401(k) Tips

Can a 401(k) Lose Money?

Seeing your 401(k) grow is a great feeling. However, your 401(k) can lose money. How do they lose money and how can you help prevent it?

4 min read

Watching your 401(k) balance grow and earn more money is a great feeling. Putting money into your 401(k), coupled with your employer’s matching contributions, then seeing it multiply makes your feel good you’re on the path to a good retirement. But can your 401(k) lose money?

Yes. Your 401(k) can absolutely lose money. Your 401(k) funds are invested in various funds like mutual funds, index funds, and target-date funds. Because these funds are invested in the stock market, either entirely or partially, they can gain value and lose value based on the performance of the stocks they’re exposed to. However, historically the stock market has returned investors about 10%.

While it’s not fun losing your hard-earned money, it’s really the name of the game. However, there are things you can do to hedge your investments to prevent you from losing as much, but you’ll sacrifice drastic gains. Also, there are things you can if you’re losing money to stop the bleeding until the market picks back up.

How do 401(k)s grow?

401(k)s are more than just glorified savings accounts that earn a fraction of a percent of interest. Consistent contributions and a smart investment strategy will give your 401(k) the best chances to grow into a sustainable retirement nest egg.

The most obvious factor when it comes to growing a 401(k) is the contributions you make to it. Automatically deducted from your paychecks, contributions towards your 401(k) are effortless. You set the desired percentage of your salary you wish to send to your 401(k), and you don’t have to think about it—although you should make a plan to check your 401(k) regularly. The best part is these contributions are tax-deferred, meaning they lower your tax burden through your working years.

Next, your employer may offer to match a certain percentage of your contributions. The average matching contribution is about 3.5% of the employee’s annual salary. All you have to do is contribute what your employer is willing to contribute to maximize this benefit.

The last way your 401(k) grows is through your investing options. The money in your 401(k) account must be invested into an investment fund in order to earn money. Most 401(k) plans provide an array of mutual funds, index funds, and target-date funds. These funds can be invested in stocks, bonds, or a combination of both. If the stock market does well, your 401(k) will grow.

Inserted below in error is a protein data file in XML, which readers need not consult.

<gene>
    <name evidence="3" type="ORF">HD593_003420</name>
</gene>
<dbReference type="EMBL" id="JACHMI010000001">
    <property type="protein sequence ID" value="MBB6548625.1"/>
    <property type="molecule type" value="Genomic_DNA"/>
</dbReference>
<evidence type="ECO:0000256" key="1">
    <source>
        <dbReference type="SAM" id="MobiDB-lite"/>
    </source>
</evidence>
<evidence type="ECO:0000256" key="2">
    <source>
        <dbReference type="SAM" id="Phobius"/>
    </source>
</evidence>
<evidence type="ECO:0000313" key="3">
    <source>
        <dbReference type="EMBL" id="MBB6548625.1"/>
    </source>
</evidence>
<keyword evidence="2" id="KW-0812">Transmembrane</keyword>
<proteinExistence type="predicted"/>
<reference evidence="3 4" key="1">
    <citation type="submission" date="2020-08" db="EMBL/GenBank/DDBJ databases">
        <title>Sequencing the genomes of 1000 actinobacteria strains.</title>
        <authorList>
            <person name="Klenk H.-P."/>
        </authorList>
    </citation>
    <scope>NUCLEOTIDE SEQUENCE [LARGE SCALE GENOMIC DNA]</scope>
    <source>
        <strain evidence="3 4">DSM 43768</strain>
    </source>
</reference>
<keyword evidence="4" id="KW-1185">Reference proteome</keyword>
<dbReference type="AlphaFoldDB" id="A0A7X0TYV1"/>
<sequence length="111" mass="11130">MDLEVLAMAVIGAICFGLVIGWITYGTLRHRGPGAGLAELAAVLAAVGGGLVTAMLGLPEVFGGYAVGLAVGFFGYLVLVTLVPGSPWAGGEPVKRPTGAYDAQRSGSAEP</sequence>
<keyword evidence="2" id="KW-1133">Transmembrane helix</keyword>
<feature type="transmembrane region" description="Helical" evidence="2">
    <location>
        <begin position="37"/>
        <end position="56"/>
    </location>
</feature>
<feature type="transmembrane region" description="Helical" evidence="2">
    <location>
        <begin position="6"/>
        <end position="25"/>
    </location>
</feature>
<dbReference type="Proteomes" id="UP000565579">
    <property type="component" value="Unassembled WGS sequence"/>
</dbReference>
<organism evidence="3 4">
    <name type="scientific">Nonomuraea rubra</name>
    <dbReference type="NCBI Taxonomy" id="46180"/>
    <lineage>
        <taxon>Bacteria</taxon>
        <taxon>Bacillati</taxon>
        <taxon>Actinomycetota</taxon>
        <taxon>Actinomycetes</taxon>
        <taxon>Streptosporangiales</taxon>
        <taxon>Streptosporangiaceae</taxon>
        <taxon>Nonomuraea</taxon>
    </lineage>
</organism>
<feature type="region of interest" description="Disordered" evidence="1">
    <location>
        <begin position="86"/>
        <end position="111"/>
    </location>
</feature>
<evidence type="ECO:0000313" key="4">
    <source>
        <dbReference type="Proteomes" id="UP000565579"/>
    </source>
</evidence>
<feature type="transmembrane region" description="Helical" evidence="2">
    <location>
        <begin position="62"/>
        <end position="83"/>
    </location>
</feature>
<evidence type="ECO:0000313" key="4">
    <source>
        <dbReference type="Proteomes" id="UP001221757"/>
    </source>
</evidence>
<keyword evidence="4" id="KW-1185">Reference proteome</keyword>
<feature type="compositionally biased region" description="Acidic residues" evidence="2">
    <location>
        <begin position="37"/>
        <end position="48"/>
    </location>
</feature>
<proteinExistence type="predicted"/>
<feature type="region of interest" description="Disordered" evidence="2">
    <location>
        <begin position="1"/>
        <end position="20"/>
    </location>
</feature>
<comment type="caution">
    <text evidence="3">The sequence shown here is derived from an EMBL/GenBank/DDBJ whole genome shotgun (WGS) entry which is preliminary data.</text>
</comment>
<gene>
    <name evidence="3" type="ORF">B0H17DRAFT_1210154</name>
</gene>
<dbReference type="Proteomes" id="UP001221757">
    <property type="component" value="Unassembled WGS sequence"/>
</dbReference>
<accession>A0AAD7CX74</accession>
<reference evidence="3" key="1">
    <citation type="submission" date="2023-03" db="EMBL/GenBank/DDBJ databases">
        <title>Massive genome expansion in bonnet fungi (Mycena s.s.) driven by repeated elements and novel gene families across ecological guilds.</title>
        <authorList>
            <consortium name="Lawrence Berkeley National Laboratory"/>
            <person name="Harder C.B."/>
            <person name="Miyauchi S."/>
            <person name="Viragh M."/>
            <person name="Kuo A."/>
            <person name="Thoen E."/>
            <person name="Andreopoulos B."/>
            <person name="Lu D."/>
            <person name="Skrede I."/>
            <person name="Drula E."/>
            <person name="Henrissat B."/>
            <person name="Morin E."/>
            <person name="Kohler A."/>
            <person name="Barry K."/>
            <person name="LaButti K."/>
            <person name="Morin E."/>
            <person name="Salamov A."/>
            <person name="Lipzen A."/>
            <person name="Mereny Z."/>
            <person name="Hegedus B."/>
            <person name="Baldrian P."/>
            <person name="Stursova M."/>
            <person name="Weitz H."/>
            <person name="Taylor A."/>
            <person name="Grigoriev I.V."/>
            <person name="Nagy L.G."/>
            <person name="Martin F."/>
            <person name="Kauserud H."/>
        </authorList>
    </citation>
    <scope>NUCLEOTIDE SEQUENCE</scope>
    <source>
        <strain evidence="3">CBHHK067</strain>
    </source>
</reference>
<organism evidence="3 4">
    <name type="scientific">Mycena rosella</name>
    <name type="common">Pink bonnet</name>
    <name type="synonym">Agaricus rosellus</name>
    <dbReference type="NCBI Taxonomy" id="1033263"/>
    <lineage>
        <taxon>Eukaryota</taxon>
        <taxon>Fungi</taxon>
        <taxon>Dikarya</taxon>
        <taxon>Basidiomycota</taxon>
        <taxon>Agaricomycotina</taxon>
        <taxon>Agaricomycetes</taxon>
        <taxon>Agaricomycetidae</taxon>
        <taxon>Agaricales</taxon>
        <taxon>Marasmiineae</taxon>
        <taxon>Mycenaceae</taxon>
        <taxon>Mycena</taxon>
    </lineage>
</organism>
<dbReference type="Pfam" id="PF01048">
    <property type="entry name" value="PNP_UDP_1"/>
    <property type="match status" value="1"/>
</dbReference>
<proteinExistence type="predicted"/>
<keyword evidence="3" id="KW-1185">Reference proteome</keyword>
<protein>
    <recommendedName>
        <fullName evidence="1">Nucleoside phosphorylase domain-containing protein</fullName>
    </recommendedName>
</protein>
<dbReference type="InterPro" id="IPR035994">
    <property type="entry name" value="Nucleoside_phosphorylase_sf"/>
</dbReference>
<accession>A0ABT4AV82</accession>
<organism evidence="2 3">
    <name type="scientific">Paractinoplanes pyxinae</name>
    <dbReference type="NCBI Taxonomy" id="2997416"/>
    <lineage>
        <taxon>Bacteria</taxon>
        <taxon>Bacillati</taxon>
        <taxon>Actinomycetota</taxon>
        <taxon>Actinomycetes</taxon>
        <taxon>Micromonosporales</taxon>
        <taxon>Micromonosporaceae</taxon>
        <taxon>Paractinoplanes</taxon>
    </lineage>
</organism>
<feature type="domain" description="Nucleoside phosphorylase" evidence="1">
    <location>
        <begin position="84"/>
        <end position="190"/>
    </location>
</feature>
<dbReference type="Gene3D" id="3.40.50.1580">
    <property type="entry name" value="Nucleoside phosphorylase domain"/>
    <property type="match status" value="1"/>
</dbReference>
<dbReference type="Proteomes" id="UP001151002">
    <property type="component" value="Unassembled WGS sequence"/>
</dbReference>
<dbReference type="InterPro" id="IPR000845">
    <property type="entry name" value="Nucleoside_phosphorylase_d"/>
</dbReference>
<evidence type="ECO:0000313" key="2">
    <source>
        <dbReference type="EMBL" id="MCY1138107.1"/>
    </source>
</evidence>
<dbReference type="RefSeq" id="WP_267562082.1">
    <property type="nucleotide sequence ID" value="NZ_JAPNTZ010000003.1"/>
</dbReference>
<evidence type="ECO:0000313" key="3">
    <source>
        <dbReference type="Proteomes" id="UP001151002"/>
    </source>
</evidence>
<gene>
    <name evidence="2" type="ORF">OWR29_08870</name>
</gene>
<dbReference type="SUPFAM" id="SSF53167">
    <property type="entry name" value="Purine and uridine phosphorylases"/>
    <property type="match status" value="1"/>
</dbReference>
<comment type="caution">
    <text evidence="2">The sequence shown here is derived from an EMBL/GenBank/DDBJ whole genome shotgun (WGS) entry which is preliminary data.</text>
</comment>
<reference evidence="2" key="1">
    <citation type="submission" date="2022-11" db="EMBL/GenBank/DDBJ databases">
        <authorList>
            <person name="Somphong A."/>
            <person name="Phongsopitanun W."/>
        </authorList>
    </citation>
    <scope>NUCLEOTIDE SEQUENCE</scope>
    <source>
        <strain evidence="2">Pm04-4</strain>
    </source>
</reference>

The growth your 401(k) experiences can be exasperated by what’s called compounding interest. Compounding interest is the act of reinvesting the interest your 401(k) has earned back into your investments. Then that growth earns additional interest the following month—or year. Each month—or year, your 401(k)’s interest gets reinvested and continues to compound on top of each other.

How do 401(k)s lose money?

If your 401(k) can grow when the stock market does well, it’s only natural it can lose money when there is a dip in the market.

If your 401(k) funds are invested in an index fund that tracks the stock market, like an S&P 500 index fund, then your 401(k) performance is tied to the performance of that particular portion of the stock market.

Another way your 401(k) can lose money is if you reach your hands into it and take money out. While not usually advised by financial advisors, sometimes there are viable reasons to withdraw money from your 401(k) before retirement. However, if your reasons aren’t qualified by the IRS, you could be faced with a 10% penalty tax on top of the income tax you will need to pay on the amount withdrawn. So not only will your 401(k) lose the money you took out, but you’ll lose out on the tax and penalty amounts.

What to do if your 401(k) is losing money?

Your 401(k) is a long-term investment strategy. Saving for retirement hopefully starts when you’re younger and decades away from retirement.

If you’re young and you see your 401(k) losing money, the most important thing to do is to not panic. Whatever you do, don’t take money out of your 401(k). While it may be tempting to take your money out and stuff it in a safe, that’s a bad idea. You’ll be assessed the penalties from the IRS, but it’ll be more expensive to buy back into the market when it rebounds.

Losing money in your 401(k) when you’re young isn’t a bad thing. In fact, it’s inevitable. But since you’re so far from retirement, your 401(k) will likely rebound by the time you actually need to take distributions from it. Historically, index funds like the S&P 500 have returned investors about 10%.

If you’re a bit closer to retirement, you may want to consider reallocating your 401(k) investments to a bond heavier fund. Bonds are a good low reward, low-risk investment that will help you retain your 401(k)s value as your near retirement. Target-date funds typically automatically reallocate to match your risk tolerance, but it’s smart to recheck anyway.

Rollover your old 401(k)s.

If you have old 401(k)s with former employers, it’s important to roll them over to your current retirement accounts. This allows you to consolidate all of your 401(k)s into one easy-to-manage account.

If you’re unable to find your old 401(k)s, consider working with someone who has experience in this sort of thing. It’s worth it to be able to check your overall retirement portfolio’s performance and be able to make changes as necessary.